Saturday 12 May 2007
SHELL’S top brass are facing a shareholder revolt in protest at the oil giant’s executive pay policy and one investor body advised a vote against its remuneration report, writes Karl West.
Pensions Investment Research Consultants is urging its members to veto Shell’s boardroom pay report at its annual meeting on Tuesday because it ‘does not disclose the performance conditions attached to outstanding share option awards’.
Shell chief Jeroen van der Veer was paid £2.5m in cash last year and could earn another £2m from a long-term incentive plan that covers the three years from beginning of 2006 to the end of 2008.
Other shareholder bodies, such as the National Association of Pension Funds and the Association of British Insurers, have also flagged up concerns, but are advising members vote in favour at the moment.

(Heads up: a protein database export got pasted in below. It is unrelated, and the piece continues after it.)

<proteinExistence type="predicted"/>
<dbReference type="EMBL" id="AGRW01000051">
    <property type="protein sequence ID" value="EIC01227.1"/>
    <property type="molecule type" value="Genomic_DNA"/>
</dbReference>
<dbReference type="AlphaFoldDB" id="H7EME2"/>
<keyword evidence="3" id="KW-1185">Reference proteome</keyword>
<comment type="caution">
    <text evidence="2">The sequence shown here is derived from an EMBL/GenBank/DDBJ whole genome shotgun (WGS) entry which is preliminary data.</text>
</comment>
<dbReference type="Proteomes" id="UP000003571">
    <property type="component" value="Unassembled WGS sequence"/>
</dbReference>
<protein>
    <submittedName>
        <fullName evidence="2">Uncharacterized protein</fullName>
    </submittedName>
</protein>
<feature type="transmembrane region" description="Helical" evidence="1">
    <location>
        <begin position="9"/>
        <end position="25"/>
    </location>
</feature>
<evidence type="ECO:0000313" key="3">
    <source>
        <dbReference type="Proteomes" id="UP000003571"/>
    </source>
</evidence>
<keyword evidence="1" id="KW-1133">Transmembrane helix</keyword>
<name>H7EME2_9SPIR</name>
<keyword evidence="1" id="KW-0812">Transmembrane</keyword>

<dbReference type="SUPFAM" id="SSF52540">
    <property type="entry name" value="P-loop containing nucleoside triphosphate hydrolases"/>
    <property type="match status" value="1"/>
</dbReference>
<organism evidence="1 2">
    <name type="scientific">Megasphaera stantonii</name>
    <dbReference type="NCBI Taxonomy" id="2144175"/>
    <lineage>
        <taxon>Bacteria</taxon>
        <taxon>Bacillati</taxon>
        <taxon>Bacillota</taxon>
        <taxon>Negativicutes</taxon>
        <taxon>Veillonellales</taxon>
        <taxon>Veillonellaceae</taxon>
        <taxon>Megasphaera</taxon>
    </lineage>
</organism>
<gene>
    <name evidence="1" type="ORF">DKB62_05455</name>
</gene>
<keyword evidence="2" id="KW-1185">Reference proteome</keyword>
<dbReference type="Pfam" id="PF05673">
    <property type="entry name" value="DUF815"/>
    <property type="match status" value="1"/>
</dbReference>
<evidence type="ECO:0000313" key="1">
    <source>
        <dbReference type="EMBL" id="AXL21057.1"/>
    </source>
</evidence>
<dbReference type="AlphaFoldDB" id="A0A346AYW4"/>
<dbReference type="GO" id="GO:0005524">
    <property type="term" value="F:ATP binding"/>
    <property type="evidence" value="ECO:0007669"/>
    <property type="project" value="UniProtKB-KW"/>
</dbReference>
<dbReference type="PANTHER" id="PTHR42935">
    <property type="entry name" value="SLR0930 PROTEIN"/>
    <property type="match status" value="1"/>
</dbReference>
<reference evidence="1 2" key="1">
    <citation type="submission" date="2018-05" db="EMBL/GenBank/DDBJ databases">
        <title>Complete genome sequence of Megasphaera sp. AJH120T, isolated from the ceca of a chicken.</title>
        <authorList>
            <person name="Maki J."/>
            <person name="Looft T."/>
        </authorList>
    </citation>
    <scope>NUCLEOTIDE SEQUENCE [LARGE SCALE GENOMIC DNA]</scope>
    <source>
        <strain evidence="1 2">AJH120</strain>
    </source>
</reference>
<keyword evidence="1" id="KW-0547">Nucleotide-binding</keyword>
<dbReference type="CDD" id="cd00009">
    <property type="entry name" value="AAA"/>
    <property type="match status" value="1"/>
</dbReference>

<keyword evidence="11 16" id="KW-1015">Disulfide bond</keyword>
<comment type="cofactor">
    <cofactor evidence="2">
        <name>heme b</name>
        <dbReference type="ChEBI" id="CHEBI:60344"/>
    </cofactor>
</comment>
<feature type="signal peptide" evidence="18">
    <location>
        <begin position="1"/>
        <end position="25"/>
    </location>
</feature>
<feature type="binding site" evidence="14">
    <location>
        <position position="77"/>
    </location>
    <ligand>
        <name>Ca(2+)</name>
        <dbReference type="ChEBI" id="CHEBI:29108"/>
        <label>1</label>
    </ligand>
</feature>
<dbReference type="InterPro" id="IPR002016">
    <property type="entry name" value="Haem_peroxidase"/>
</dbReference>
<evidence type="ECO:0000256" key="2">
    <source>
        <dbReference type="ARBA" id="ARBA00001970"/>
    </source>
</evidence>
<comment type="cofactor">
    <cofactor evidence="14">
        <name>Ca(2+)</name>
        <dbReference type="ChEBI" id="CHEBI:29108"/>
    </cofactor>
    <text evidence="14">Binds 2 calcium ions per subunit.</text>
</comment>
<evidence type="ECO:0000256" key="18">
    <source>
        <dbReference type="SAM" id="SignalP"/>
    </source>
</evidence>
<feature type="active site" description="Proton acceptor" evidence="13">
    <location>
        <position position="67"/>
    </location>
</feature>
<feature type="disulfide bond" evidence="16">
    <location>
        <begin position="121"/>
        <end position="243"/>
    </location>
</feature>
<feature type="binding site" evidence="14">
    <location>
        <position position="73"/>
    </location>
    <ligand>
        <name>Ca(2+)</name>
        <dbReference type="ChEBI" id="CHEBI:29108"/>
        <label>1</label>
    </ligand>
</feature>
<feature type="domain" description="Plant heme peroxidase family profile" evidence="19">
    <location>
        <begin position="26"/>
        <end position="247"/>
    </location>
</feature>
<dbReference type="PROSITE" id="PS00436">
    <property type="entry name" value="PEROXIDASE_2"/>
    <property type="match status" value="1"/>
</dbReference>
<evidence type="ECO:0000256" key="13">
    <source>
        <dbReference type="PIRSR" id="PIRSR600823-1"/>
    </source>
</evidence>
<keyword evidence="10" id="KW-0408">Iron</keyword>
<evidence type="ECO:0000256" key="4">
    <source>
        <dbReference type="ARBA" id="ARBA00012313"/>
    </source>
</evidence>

David Paterson, head of corporate governance at the NAPF, said Shell’s remuneration policy was ‘alright’, but reckons the company still has some improvements to make.
He believes the company’s deferred bonus plan, which encourages bosses to invest half their annual bonus in shares by awarding matching shares, should be more closely linked to performance.
The Association of British Insurers gave Shell’s pay policy an ‘amber top’ in order to bring to investors’ attention the fact that salary and bonuses have ‘significantly Increased this year by a material amount’.